76ers

Sixers vs. Nets, Game 2: 3 storylines to watch and how to stream the game

Sixers vs. Nets, Game 2: 3 storylines to watch and how to stream the game

The Philadelphia 76ers will look to rebound in Game 2, after giving up their home-court advantage in Game 1.

Here are the essentials:

When: 8 p.m., Sixers Pregame Live starts at 7 p.m.
Where: Wells Fargo Center
Broadcast: NBC Sports Philadelphia
Live stream: NBCSportsPhiladelphia.com and the NBC Sports MyTeams app

Here are three storylines to watch:

Attacking mismatches

As I mentioned in our Game 1 storylines, the Brooklyn Nets were going to look to take advantage of JJ Redick defensively, and that they did, but it was far from just Redick. When the Nets’ second unit of Spencer Dinwiddie and Caris LeVert checked into the game, the Sixers couldn’t match up, whether that was Dinwiddie blowing by Mike Scott because he pressed him too far out, LeVert beating Jonathon Simmons backdoor or a variety of other missed man-to-man coverages.

The Nets' gameplan wasn’t a secret. As D’Angelo Russell said after the victory, “In the second unit there are a lot of matchups that we like to exploit… Kenny (Atkinson) is a genius when it comes to that.” Some mismatches you are forced to live with, but the Sixers will have to figure out some of their glaring defensive deficiencies in Game 2.

Adjusting offensively

Ben Simmons, Tobias Harris and Redick combined for four points in the first half (and 18 overall). It’s a combination of the Sixers needing to do a better job of creating opportunities for Harris and Redick, as it is them knocking down shots. Atkinson said a big part of their game plan was shutting down Harris and Redick, and the Nets simply took away where Redick has been most effective — coming off screens on the perimeter — which means the Sixers will have to find different ways to get him (and Harris) open.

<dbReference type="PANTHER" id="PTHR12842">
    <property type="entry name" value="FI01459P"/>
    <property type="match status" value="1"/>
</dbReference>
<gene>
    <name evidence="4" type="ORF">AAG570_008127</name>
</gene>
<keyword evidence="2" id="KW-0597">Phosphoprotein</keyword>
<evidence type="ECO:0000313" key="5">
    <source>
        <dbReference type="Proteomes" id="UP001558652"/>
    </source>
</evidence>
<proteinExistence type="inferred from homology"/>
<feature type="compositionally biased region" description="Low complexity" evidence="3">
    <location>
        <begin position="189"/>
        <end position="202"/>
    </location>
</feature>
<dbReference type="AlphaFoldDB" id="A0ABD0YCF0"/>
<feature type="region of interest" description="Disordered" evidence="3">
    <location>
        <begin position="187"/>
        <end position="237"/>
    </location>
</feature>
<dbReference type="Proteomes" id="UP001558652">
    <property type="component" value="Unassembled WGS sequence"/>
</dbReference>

Embiid inside

The biggest advantage that the Sixers have over the Nets is Joel Embiid inside. Embiid admitted after Game 1 that he felt out of shape and Brett Brown said that was a big reason for why Embiid was running perimeter-to-perimeter, rather than rim-to-rim. Still, Embiid was able to get to the line 18 times and finish with 22 points and 15 rebounds in just 24 minutes of play (and limit Jarrett Allen to under 10 minutes after getting him in early foul trouble). I’d still like to see Embiid play more bully ball in Game 2, but that type of play might be dependent on how Embiid’s knee feels. 

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Sixers vs. Nets, Game 5: 3 storylines to watch and how to stream the game

Sixers vs. Nets, Game 5: 3 storylines to watch and how to stream the game

The Sixers will look to close out the series at home in Game 5 against the Brooklyn Nets on Tuesday evening. A Nets starting lineup change in Game 4 (adding Caris LeVert and Jared Dudley) gave Brooklyn a lift. Joel Embiid is officially listed as probable (left knee soreness), while Ed Davis is questionable (right ankle sprain). 

When: 8 p.m., Sixers Pregame Live starts at 7 p.m., Sixers Talk starts at 6:30 p.m.
Where: Wells Fargo Center  
Broadcast: NBC Sports Philadelphia
Live stream: NBCSportsPhiladelphia.com and the MyTeams app. 

Here are three storylines to watch:

Desperation

Despite dropping the past three, the Brooklyn Nets know that they can beat this Sixers squad, as they still have their confidence from Game 1 at Wells Fargo Center to fall back on. On top of that, the Nets have absolutely nothing to lose in this game. The hungrier and more desperate team should be viewed as a dangerous one.

Keep your eye on JoJo

We said going into Game 4 to expect physicality, and the game lived up to its hype, seeing both Dudley and Jimmy Butler get ejected, while Embiid received a Flagrant-1. The subplot to the physicality is that Embiid already has two flagrant points, and if Embiid receives two more (which could come in the form of two Flagrant-1s or one Flagrant-2), Embiid will be facing a one-game suspension. Going back to the Nets having nothing to lose, expect them to be very aware of this.